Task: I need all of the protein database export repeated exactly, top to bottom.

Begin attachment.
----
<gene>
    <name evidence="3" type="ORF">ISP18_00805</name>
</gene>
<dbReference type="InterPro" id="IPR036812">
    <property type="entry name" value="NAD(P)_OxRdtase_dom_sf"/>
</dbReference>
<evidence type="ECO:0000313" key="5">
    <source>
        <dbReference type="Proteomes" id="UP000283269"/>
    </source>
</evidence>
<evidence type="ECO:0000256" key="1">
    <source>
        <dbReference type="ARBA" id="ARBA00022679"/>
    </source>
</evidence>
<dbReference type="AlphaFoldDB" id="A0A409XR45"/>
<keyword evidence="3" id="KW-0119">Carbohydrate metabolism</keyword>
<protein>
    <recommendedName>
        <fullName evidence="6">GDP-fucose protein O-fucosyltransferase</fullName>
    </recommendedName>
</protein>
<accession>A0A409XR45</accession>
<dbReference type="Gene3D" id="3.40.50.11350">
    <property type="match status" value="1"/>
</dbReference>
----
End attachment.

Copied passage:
<gene>
    <name evidence="3" type="ORF">ISP18_00805</name>
</gene>
<dbReference type="InterPro" id="IPR036812">
    <property type="entry name" value="NAD(P)_OxRdtase_dom_sf"/>
</dbReference>
<evidence type="ECO:0000313" key="5">
    <source>
        <dbReference type="Proteomes" id="UP000283269"/>
    </source>
</evidence>
<evidence type="ECO:0000256" key="1">
    <source>
        <dbReference type="ARBA" id="ARBA00022679"/>
    </source>
</evidence>
<dbReference type="AlphaFoldDB" id="A0A409XR45"/>
<keyword evidence="3" id="KW-0119">Carbohydrate metabolism</keyword>
<protein>
    <recommendedName>
        <fullName evidence="6">GDP-fucose protein O-fucosyltransferase</fullName>
    </recommendedName>
</protein>
<accession>A0A409XR45</accession>
<dbReference type="Gene3D" id="3.40.50.11350">
    <property type="match status" value="1"/>
</dbReference>